Collins Cobuild term verbs such as be, remain, look, and turn link verbs, some of which take an 'adjective complement'. Certainly, Her teeth were etc need some form of completer. A snag is that one can't really sensibly separate syntax and semantics here. Be in this usage is certainly just a placeholder, whilst turn has added semantic content (as well as ...


3

One way of dealing with this structure is to propose something called a small clause, which is effectively a structure encapsulating arguments (e.g. subject, complement) as though there was a verb, but without an actual verb present inside the "clause". The structure crops up 'on the surface' in various cases such as: English: They considered [[him] ...


3

The opposite/complement of digressing is sticking to the intended subject matter. As for the action of getting back to that position after a digression, OP's "To get back on topic,...", or "To return to the subject,..." are perfectly normal. A possible one-word alternative might be... "Refocussing,..."


3

I have to admit that it's the first time I see the use of the verb recommend in this way, i.e. recommend + person + to-infinitive. But if it is registered in a reputable dictionary, it means that this use is accepted. The rephrasing you suggest has the same meaning as the original sentences, in which recommend has two objects, the person (you, me) and the ...


3

I think "she looked it" is more idiomatic. It's equivalent to saying "She was the picture of sorrow" Saying "she looked so" is correct, but a litle unusual. Most readers would be left thinking "she looked so .., what?"


3

A verb agrees with its subject, not its complement, not even in copulas. His injuries that day were the start of his decline. These ideas are a fresh new way of looking at the problem. My parents are the only reason I bother to go home for Christmas anymore.


3

It's a reference to the cut, which featured the Doctor (played by John Hurt) in what could loosely be described as a garden shed. No meaning beyond that, I'm afraid!


2

Some adjectives allow, or even require, a further phrase as part of their meaning. So for example "ready" can be used absolutely, as in "I am ready", but can also take a PP (prepositional phrase), as in "I am ready to go" or "I am ready for anything". Note that "for anything" is not at the sentential level as would be for example the "with" phrase in ...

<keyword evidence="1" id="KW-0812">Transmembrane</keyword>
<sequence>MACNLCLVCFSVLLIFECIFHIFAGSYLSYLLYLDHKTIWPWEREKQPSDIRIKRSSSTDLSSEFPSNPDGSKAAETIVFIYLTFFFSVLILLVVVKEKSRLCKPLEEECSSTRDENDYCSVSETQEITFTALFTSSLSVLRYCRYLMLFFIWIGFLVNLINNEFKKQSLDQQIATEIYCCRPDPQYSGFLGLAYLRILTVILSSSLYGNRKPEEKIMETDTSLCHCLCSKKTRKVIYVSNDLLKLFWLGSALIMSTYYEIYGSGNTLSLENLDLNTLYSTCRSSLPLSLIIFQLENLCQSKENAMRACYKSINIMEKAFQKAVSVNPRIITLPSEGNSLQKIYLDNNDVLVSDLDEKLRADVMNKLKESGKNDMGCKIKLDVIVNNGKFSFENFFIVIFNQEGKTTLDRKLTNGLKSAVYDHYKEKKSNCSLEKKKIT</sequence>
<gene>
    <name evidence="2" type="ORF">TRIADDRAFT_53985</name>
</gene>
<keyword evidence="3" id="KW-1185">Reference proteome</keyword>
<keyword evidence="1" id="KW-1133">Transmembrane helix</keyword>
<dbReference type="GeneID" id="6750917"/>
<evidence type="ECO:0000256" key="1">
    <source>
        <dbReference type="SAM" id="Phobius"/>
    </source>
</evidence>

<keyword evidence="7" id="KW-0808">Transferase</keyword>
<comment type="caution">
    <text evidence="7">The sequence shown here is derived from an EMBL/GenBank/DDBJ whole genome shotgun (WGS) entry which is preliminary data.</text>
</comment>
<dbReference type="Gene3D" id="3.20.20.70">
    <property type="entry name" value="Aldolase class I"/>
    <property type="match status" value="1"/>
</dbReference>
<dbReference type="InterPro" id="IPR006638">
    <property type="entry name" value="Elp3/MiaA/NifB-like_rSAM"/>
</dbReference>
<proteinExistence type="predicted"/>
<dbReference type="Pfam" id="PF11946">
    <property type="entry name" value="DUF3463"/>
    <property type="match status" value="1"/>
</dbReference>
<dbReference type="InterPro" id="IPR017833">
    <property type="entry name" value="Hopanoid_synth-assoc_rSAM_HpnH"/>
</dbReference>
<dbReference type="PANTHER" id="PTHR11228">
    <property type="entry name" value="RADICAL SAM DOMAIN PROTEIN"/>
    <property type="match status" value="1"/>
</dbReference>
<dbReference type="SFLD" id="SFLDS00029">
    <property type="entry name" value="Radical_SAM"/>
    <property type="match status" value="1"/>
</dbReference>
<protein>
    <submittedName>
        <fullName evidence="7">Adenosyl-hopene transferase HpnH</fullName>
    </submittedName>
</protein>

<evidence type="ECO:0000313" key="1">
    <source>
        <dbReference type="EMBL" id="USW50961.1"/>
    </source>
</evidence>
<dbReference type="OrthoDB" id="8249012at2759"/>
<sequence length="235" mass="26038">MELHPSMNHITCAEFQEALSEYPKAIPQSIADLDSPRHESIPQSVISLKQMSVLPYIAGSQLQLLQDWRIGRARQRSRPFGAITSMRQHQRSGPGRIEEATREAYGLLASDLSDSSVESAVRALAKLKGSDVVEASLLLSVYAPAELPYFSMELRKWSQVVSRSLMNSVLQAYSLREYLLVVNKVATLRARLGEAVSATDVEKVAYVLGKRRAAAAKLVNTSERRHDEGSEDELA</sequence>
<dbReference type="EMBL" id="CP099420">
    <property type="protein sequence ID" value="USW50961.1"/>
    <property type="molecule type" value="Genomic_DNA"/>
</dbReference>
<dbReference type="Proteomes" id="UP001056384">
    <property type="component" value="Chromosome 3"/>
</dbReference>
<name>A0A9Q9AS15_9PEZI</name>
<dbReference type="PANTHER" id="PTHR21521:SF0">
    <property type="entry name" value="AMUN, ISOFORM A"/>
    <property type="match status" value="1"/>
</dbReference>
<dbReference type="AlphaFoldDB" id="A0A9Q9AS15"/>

2

Yes, the two sentences can be reinterpreted in the ways you suggest. The direct object of recommend is that which is recommended, as illustrated in this citation from the OED (Oxford English Dictionary): Most clubs now take a holistic approach to weight loss and are keen to recommend a diet for your individual needs. The person to whom something is ...


2

Resume (“To start (something) again that has been stopped or paused from the point at which it was stopped or paused; continue, carry on”) and return occasionally are so used in phrases in fiction, like “After that digression he resumed...”, or a narrator might say, “To resume our story” or “To return to my point”. Recollect, in sense “To collect (things) ...


2

I think part of your difficulty is that you're trying to make your analysis 'worry' about things that traditional grammar worried about but which aren't really relevant to a modern analysis. Remember that in a modern analysis: you are not constrained to the traditional assumption that every grammatical feature must be overtly present (in other words, you ...


2

I would call white in that case a modicative adjunct, for it describes the state brought about by the verb. That also answers your second question. There are many examples of this pattern, creeping even into formulaic phrases. He stood dumb at the bar. Usually they are employed in descriptions of a literary nature, as in your example. The bones ...


2

An interesting bunch of examples, and correctly grouped. However, the three groups are not monophyletic. Briefly, Group A is an example of what linguists call a "rule conspiracy", where a number of independently motivated processes "conspire" to produce a similar surface structure. Georgia Green discussed them in her paper [Green, Georgia M. (1970) 'How ...


2

I believe the term "subject complement" has gone out of favor. These days, ill would be referred to as a predicate adjective, for more about which see Predicate Adjective explanation in layman's terms. Regardless of whether "subject complement" or "predicate adjective" is the term you use, however, neither ever modifies the verb. The predicate is the ...


2

As Em1 notes in the comments: She is the subject and is necessary. bore is the verb and part of the predicate and is necessary. It's transitive and requires an direct object: them all. So, all you need is: "She bored them all". Stupid is part of the predicate "to bore (so) stupid" but doesn't add any value. Using the classifications noted on Wikipedia, ...